Attempts to link suicide or suicidality to prescribing trends for
antidepressants did not get much help from two observational studies in the
February 14 British Medical Journal (BMJ).
One found that antidepressant prescriptions in Britain doubled between 1999
and 2003, but then fell to the 1999 level between 2004 and 2005, possibly
because Britain's Medicines and Healthcare Products Regulatory Agency issued a
warning in December 2003 that use of SSRIs in young people was"
Despite some short-term variability, the long-range trend from 1993 to 2005
indicated that suicide among 12- to 17-year-olds dropped annually by 3 percent
to 4 percent.
"These large changes in prescribing did not seem to be associated
with temporal trends in suicide or self-harm," wrote Benedict Wheeler,
Ph.D., a research fellow in the Department of Social Medicine at the
university of Bristol, and four colleagues in the BMJ study.
A second paper from the same department noted that suicide rates in England
and Wales for people aged 15 to 34 had declined since the 1990s and reached
their lowest levels in 30 years in 2005. David Gunnell, M.B., Ph.D., a
professor of epidemiology at Bristol, and colleagues speculated that the
introduction of catalytic converters in cars also is responsible for the drop
in the number of suicides since inhaled car exhaust in cars so equipped is
Changes in risk factors for suicide—divorce, unemployment, and
alcohol use—did not correlate significantly with changes in suicide
rates. Neither did rates of antidepressant prescribing, they said.
None of this surprises at least one observer. The two British studies,
showing a lack of connection between antidepressant prescribing rates and
rates of suicide among young people, are more likely to be true than earlier
studies linking use of antidepressants with reduced risk of suicide, wrote
Greg Simon, M.D., M.P.H., senior investigator at the Group Health Center for
Health Studies in Seattle, in an accompanying editorial.
"In truth, it would be surprising if antidepressants had any
effect—positive or negative—on the risk of suicide in the general
population," said Simon. Only half of adults and one-fourth of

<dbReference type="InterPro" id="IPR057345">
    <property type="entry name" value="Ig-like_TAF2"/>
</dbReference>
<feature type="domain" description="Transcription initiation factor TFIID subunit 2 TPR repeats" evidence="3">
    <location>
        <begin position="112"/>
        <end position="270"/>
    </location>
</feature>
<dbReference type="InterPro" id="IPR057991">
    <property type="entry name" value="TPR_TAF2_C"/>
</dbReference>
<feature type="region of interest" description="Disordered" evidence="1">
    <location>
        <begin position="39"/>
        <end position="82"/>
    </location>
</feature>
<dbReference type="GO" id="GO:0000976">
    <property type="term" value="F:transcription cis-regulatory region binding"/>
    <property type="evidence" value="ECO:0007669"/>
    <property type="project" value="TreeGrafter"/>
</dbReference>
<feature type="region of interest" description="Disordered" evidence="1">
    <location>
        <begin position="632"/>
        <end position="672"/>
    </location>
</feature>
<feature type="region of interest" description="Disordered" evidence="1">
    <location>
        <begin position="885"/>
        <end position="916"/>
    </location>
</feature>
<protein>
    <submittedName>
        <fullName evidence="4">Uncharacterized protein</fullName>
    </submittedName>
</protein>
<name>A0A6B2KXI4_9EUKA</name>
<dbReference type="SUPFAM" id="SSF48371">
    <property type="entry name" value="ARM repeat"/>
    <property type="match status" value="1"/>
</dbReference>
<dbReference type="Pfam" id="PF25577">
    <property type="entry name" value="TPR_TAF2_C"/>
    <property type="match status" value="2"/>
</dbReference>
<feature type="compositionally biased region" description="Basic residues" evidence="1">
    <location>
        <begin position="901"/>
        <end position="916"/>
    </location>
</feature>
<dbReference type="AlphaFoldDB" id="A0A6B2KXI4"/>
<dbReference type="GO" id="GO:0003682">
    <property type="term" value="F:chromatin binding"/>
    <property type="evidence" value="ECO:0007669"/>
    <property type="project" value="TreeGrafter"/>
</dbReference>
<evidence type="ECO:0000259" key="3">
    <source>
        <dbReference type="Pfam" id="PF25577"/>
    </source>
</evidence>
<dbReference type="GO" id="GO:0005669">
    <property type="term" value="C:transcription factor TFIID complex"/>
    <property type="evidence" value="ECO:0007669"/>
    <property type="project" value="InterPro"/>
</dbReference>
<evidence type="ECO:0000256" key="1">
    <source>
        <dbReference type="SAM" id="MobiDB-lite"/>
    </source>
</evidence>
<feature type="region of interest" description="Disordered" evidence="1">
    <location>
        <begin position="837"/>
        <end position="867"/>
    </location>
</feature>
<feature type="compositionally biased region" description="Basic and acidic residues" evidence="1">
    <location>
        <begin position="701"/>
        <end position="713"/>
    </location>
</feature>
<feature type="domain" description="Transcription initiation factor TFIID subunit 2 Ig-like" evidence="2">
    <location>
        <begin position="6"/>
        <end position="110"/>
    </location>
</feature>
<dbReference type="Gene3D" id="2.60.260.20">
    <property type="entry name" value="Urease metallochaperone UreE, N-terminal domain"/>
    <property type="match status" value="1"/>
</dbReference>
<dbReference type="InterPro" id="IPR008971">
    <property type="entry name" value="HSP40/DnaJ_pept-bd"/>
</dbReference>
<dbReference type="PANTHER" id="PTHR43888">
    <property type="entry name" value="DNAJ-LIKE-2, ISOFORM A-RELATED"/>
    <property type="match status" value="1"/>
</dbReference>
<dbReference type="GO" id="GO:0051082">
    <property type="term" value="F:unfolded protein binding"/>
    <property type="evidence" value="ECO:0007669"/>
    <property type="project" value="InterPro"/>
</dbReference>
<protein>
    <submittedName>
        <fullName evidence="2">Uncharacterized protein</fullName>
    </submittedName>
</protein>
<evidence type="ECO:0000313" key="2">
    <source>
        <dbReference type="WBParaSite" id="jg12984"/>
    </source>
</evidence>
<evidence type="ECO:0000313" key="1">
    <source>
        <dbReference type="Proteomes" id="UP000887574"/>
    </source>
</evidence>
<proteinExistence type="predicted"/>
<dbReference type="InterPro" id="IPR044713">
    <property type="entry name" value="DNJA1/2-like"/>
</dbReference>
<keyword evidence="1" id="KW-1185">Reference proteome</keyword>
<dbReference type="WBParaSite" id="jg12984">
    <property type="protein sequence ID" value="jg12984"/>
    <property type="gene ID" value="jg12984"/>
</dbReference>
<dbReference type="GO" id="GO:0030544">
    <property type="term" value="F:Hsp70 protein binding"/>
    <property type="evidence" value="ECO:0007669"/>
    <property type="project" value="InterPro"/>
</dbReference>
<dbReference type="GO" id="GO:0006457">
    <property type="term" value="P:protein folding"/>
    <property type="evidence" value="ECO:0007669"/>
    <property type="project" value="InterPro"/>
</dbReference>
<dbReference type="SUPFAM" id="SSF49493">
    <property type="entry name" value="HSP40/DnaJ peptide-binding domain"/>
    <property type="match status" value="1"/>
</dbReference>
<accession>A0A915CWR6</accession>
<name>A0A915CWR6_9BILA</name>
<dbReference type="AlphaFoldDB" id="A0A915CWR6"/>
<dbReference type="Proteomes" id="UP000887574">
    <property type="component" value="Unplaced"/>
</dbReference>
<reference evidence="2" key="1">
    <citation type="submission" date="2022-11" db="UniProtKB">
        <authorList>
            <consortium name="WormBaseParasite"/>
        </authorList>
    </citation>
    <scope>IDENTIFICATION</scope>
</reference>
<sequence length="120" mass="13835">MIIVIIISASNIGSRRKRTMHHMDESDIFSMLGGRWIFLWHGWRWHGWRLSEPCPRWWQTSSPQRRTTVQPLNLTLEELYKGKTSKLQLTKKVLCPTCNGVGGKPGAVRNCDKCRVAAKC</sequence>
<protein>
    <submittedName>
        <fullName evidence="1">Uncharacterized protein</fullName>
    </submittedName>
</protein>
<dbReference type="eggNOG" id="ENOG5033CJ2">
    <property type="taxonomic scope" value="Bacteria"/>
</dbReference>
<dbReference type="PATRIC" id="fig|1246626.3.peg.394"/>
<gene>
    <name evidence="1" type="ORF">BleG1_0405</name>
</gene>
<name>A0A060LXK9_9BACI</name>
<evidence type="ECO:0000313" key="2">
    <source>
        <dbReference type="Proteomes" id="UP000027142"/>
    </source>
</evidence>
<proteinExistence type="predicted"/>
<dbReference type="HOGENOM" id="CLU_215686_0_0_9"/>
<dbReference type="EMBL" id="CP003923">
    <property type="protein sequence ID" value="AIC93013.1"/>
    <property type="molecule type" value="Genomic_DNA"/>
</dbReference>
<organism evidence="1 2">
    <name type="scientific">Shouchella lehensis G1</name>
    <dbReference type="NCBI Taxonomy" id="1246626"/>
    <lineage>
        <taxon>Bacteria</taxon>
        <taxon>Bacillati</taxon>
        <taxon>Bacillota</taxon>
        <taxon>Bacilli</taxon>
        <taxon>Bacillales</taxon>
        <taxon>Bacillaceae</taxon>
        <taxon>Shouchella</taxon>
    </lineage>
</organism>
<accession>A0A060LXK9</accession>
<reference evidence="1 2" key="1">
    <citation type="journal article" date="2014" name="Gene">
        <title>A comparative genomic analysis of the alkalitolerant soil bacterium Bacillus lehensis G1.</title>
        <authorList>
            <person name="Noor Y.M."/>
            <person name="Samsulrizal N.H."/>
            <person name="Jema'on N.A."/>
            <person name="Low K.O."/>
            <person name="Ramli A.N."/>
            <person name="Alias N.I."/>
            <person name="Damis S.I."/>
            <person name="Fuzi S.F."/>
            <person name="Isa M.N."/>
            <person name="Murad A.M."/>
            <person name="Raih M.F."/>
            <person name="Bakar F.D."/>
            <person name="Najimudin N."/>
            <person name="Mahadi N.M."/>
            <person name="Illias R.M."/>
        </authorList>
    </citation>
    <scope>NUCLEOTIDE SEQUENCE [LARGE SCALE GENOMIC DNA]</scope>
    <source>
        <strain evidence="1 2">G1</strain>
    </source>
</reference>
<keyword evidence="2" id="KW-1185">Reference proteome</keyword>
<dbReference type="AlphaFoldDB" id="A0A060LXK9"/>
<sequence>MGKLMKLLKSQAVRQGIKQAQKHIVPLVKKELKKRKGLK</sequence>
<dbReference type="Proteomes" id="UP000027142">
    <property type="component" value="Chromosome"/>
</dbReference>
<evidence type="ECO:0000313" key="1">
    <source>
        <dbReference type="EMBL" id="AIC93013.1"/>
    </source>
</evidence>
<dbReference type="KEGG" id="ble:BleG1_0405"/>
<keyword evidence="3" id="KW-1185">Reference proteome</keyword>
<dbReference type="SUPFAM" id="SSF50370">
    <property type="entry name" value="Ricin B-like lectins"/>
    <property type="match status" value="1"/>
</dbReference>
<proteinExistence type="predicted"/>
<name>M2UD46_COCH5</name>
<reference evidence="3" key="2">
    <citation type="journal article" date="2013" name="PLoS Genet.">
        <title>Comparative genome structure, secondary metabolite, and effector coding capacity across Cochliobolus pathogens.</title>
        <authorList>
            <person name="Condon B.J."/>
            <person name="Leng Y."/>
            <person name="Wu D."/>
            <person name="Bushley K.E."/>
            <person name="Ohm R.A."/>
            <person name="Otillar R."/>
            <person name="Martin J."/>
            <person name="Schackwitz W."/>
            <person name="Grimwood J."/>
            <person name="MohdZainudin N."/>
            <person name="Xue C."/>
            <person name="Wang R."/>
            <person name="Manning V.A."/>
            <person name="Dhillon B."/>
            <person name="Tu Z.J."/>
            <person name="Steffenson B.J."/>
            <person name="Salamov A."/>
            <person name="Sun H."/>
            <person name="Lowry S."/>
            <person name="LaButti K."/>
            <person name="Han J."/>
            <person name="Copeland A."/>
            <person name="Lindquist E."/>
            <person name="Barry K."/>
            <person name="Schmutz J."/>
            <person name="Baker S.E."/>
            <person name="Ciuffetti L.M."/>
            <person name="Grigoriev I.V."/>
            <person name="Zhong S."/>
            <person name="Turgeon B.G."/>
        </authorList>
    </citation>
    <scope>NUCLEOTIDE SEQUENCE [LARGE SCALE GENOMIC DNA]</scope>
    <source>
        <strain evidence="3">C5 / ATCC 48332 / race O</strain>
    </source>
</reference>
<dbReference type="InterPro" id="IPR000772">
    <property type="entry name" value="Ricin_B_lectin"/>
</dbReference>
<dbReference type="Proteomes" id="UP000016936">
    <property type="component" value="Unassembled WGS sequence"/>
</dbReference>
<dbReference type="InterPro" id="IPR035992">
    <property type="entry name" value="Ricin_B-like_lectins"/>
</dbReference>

adolescents diagnosed with major depression start on antidepressants, and many
of them stop within weeks. "Sustained use of antidepressants is probably
too rare to have much overall effect on risk of suicide in people living with
Regulatory warnings may have led to a reduction in antidepressant
prescribing, but they haven't done much for the other half of the regulators'
statement: closely monitoring patients as they start on the drugs.
"Only a fifth of patients [in the U.S.] starting [antidepressants]
have even three follow-ups visits over three months," Simon wrote."
Furthermore, follow-up rates have shown no improvement over the past
Reporting on an overall drop in antidepressant prescriptions fails to
distinguish just who is doing the prescribing, said one expert on suicide.
Herbert Hendin, M.D., president and medical director of Suicide Prevention
International in new york, said that much of the increase and drop-off in
antidepressant prescriptions came from general physicians. Antidepressant use
by psychiatrists for treating more seriously suicidal patients preceded their
use by general physicians, Hendin believes.
In an interview with Psychiatric News, he ascribed the run-up in
antidepressant prescribing to primary care physicians who were not treating
the most depressed patients. "It became like an aspirin," he
That feeling changed with the FDA warnings, beginning early in 2004.
Primary care doctors no longer had the time or the expertise to closely follow
patients starting on antidepressants, so they simply cut back on prescribing
"GPs might see patients once a month, but psychiatrists see their
patients more frequently and can see side effects pretty soon if they crop
Psychiatrists also know more about these drugs and how they work and
probably haven't cut back on their use, he said. "I don't know of any
psychiatrist who is not prescribing them when needed."
Simon agreed that follow-up is the key to the proper use of SSRIs, even if
it hasn't appeared in the statistics. "We can only hope that regulatory
warnings will eventually have as much an effect on the quality of treatment as
on the quantity," he concluded.
An abstract of "Suicide Rates in Young Men in England and
Wales in the 21st Century: Time Trend Study" is posted at<http://www.bmj.com/cgi/content/abstract/bmj.39475.603935.25v1>."
Antidepressants and Suicide" is posted at<http://www.bmj.com/cgi/content/full/bmj.39482.666366.80v1>.▪